A FURTHER weakening of sterling against the euro is not good for the majority of Irish people who care about their own jobs and our general economic wellbeing. People who are so inclined can go shopping in Northern Ireland and also online to take advantage of the favourable exchange rate, but their short-term gains are outweighed by the bigger picture of the damage it is doing to significant sectors of the Irish economy such as agri-food, tourism and the motor industry.
We’ve seen the beef farmers’ protests in recent weeks and the €100m aid package already agreed will need to be bolstered further as their situation has worsened. Dairy exports will also take a hit as sterling heads for parity with the euro, ultimately affecting jobs in rural Ireland.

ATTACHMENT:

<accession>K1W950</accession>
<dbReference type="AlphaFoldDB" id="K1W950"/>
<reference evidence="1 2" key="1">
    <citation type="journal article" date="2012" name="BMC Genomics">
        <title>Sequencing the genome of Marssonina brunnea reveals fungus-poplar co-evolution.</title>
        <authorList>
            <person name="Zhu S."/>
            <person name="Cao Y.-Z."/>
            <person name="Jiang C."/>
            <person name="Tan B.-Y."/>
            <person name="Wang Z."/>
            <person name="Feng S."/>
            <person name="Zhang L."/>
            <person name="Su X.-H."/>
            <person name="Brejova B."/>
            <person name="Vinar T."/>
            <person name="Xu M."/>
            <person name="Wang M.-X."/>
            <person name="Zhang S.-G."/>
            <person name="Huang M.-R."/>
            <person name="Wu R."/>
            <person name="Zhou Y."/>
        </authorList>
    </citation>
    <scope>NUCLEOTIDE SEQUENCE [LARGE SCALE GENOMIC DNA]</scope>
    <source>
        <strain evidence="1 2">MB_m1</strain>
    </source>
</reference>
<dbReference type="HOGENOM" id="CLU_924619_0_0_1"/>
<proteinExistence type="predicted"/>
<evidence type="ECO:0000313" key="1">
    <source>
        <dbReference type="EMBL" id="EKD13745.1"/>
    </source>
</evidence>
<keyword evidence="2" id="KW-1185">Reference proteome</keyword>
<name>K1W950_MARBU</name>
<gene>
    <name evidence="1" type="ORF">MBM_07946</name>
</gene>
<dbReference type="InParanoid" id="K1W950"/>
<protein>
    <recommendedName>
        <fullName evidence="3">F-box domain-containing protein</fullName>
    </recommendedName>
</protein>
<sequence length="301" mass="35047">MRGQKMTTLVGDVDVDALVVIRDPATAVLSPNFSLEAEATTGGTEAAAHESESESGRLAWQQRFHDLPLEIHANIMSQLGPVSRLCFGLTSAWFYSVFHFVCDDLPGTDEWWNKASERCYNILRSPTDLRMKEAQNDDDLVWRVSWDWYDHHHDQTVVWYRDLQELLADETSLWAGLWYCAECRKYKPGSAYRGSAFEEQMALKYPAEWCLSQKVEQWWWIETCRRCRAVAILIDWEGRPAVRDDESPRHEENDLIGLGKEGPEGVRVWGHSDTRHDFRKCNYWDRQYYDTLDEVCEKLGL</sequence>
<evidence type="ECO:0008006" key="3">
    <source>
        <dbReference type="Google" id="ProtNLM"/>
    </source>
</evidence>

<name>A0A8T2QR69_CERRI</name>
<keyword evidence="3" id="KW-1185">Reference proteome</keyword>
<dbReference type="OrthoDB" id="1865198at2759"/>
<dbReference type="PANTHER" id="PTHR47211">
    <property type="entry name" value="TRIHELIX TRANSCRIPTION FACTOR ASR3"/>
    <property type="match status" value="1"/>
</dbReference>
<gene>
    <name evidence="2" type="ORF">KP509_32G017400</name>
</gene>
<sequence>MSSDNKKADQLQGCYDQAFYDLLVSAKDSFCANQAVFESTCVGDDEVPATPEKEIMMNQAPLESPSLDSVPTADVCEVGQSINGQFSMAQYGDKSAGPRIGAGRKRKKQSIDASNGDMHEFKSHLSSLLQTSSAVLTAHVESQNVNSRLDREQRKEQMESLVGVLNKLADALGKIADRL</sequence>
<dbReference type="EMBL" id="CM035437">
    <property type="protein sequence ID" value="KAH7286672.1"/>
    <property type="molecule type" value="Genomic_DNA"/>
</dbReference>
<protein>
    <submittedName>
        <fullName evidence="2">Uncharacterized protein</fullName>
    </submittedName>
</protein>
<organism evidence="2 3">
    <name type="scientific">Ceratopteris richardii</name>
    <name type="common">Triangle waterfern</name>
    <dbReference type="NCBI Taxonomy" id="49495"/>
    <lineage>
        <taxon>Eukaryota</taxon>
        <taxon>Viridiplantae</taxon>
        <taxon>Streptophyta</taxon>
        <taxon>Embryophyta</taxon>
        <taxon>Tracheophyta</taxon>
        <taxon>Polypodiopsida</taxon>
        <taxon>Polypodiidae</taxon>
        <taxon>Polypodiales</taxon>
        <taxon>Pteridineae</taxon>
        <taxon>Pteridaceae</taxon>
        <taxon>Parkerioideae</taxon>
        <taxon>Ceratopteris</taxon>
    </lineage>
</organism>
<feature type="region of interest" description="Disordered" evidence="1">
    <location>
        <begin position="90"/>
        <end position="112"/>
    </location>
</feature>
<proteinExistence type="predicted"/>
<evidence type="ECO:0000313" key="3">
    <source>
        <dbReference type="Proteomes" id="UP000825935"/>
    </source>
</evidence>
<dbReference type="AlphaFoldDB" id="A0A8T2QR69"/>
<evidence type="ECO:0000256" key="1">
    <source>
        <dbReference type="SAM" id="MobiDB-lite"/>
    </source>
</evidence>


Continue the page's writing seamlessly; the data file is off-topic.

Growth in the UK economy unexpectedly fell by 0.2% in Q2 and, if there’s another drop in the current quarter, it is officially into recession. Then there’s the looming threat of a no-deal Brexit as well.
West Cork tourism providers have noted a drop in British tourists visiting the area this year due to the poor exchange rate, which is getting worse. In the motor sector, new car sales for the month of July fell by 9.7% year-on-year, while used imported vehicle registrations increased by 12.2% for the same period.
Job losses are inevitable.